`At 1/19/04, Hal Finney wrote:`

However, here is an alternate formulation of my argument which seems to be roughly equivalent and which avoids this objection: create a random program tape by flipping a coin for each bit. Now the probability that you created the first program above is 1/2^100, and for the second, 1/2^120, so the first program is 2^20 times more probable than the second.

That's an interesting idea, but I don't know what to make of it. All it does is create a conflict of intuition which I don't know how to resolve. On the one hand, the following argument seems to make sense: consider an infinite sequence of random bits. The probability that the sequence begins with "1" is .5. The probability that it begins with "01" is .25. Therefore, in the uncountably infinite set of all possible infinite bit-strings, those that begin with "1" are twice as common as those that begin with "01". However, this is in direct conflict with the intuition which says that, since there are uncountably many infinite bit-strings that begin with "1", and uncountably many that begin with "01", the two types of strings are equally as common. How can we resolve this conflict?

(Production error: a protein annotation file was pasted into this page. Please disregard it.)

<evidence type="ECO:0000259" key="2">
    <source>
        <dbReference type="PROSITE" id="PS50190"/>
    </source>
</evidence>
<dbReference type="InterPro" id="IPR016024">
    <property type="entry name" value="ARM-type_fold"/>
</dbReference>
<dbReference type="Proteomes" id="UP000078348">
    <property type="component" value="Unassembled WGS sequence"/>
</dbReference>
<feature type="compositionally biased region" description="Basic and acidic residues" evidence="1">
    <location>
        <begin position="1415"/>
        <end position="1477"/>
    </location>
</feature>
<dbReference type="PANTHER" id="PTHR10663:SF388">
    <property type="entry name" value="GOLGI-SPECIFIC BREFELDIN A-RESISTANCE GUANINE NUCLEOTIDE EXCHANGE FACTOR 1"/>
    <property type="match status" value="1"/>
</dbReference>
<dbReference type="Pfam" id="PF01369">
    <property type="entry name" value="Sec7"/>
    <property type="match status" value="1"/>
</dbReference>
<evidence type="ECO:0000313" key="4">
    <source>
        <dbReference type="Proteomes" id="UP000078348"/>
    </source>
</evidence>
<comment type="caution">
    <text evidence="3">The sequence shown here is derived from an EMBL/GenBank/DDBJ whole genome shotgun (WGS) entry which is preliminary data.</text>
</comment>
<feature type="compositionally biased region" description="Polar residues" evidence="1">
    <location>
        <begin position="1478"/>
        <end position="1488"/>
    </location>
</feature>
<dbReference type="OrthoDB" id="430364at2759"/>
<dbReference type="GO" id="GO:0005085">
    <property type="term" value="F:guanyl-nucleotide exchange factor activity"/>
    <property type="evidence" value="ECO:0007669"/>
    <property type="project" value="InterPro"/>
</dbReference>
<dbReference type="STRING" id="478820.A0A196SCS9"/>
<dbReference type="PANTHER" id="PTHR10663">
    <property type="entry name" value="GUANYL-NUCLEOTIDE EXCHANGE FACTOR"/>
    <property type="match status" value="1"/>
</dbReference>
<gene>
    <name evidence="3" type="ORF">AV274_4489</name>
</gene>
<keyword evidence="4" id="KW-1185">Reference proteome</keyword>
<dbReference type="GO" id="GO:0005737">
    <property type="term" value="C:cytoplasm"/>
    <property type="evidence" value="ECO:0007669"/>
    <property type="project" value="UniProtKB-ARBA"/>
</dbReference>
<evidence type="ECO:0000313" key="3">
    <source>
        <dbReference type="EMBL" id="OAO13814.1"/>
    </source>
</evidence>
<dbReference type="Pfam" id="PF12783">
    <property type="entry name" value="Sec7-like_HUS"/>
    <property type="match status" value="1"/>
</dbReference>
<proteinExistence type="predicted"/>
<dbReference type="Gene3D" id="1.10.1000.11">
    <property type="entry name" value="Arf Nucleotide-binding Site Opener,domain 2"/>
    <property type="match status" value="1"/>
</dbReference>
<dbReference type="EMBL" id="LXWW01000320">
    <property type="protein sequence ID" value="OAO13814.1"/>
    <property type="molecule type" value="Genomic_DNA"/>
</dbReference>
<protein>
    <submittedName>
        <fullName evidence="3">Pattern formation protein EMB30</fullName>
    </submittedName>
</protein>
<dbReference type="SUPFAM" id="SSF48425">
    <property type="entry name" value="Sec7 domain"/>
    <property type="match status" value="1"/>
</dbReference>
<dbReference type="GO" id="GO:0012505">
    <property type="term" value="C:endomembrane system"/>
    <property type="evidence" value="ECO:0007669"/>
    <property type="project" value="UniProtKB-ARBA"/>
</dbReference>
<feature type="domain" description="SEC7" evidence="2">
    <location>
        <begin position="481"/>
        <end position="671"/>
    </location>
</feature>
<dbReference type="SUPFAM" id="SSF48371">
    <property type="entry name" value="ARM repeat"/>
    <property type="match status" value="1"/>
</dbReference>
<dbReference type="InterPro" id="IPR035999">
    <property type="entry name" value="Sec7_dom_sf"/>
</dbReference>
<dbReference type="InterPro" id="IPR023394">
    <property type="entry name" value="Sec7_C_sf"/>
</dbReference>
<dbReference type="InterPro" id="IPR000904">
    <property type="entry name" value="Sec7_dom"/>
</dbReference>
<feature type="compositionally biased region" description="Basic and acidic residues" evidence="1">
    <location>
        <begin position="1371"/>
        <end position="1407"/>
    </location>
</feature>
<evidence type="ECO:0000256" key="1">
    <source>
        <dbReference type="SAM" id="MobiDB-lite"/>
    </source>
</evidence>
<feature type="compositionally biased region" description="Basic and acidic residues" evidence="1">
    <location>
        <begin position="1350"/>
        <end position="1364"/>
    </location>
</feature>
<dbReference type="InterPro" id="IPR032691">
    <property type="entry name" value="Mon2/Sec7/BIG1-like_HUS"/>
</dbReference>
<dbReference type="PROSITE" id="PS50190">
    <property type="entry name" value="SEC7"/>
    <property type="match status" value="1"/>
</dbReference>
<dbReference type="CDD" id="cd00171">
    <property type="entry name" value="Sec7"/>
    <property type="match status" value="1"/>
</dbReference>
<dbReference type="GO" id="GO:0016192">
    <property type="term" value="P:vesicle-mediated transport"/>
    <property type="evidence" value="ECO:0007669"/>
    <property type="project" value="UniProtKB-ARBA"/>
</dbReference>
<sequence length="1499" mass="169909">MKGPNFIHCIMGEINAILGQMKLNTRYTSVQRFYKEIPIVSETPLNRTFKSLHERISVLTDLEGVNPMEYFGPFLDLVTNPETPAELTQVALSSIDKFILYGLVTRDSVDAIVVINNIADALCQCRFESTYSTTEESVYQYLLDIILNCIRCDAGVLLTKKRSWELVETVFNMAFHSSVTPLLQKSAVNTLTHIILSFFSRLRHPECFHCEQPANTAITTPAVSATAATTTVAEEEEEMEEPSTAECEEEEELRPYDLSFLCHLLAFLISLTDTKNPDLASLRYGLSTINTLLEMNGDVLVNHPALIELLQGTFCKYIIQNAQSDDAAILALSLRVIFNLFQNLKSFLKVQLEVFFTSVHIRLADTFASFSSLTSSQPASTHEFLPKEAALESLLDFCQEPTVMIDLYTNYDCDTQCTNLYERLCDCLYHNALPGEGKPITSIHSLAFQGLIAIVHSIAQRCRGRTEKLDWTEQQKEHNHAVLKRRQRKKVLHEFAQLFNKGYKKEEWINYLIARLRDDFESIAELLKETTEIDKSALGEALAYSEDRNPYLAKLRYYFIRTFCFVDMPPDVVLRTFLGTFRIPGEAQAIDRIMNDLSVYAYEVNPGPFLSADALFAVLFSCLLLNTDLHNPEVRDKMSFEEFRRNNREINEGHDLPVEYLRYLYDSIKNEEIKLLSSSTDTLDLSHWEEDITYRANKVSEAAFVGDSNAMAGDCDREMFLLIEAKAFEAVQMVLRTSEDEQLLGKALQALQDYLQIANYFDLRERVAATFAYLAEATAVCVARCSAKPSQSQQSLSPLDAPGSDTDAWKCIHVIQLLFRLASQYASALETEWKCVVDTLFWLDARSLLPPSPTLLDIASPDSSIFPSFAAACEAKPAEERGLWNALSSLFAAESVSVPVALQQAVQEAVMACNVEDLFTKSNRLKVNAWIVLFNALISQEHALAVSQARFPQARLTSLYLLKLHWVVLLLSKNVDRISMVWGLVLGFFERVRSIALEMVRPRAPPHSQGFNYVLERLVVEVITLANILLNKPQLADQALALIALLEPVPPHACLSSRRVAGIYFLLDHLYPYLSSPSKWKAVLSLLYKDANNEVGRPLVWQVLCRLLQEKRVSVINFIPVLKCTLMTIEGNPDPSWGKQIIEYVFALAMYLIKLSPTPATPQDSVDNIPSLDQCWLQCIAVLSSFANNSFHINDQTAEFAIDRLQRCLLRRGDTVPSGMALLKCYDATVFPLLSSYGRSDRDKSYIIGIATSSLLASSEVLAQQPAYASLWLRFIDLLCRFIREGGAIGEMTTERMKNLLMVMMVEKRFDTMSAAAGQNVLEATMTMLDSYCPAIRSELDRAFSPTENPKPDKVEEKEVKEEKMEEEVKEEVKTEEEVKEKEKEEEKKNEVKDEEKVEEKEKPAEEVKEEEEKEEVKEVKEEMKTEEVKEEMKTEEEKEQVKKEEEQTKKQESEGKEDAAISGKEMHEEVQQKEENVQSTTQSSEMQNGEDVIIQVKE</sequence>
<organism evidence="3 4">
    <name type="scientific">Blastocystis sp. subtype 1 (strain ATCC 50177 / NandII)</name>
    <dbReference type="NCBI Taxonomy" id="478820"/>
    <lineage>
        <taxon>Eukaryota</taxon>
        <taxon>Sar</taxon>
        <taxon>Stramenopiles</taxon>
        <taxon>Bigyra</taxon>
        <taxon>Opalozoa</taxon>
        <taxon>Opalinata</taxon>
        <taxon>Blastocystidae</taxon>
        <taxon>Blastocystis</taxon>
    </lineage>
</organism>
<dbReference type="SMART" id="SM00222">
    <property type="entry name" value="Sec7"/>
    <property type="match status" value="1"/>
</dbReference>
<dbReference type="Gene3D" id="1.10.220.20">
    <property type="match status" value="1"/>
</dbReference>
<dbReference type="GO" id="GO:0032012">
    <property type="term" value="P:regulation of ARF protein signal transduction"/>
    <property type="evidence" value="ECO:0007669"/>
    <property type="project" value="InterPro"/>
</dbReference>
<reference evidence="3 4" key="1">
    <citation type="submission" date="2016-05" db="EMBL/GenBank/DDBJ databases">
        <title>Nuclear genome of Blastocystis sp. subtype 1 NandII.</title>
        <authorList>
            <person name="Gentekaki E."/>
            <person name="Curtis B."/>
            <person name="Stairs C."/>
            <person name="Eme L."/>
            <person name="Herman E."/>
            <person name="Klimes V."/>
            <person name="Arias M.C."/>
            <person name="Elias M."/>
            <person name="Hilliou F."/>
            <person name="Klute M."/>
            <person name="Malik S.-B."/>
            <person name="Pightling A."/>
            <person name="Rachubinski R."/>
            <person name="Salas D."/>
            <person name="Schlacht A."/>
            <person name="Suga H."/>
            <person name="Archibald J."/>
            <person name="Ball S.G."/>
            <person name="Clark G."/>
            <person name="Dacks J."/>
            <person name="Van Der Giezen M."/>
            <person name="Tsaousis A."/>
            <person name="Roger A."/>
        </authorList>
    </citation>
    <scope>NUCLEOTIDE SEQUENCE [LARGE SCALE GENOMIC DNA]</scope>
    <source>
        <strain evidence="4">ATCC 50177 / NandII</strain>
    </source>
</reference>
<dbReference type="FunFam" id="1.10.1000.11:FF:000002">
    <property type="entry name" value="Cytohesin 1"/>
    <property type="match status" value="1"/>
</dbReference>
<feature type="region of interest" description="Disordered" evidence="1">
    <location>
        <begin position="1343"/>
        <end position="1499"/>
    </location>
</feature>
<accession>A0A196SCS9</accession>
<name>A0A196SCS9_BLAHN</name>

That's an interesting idea, but I don't know what to make of it. All it does is create a conflict of intuition which I don't know how to resolve. On the one hand, the following argument seems to make sense: consider an infinite sequence of random bits. The probability that the sequence begins with "1" is .5. The probability that it begins with "01" is .25. Therefore, in the uncountably infinite set of all possible infinite bit-strings, those that begin with "1" are twice as common as those that begin with "01". However, this is in direct conflict with the intuition which says that, since there are uncountably many infinite bit-strings that begin with "1", and uncountably many that begin with "01", the two types of strings are equally as common. How can we resolve this conflict?

`-- Kory`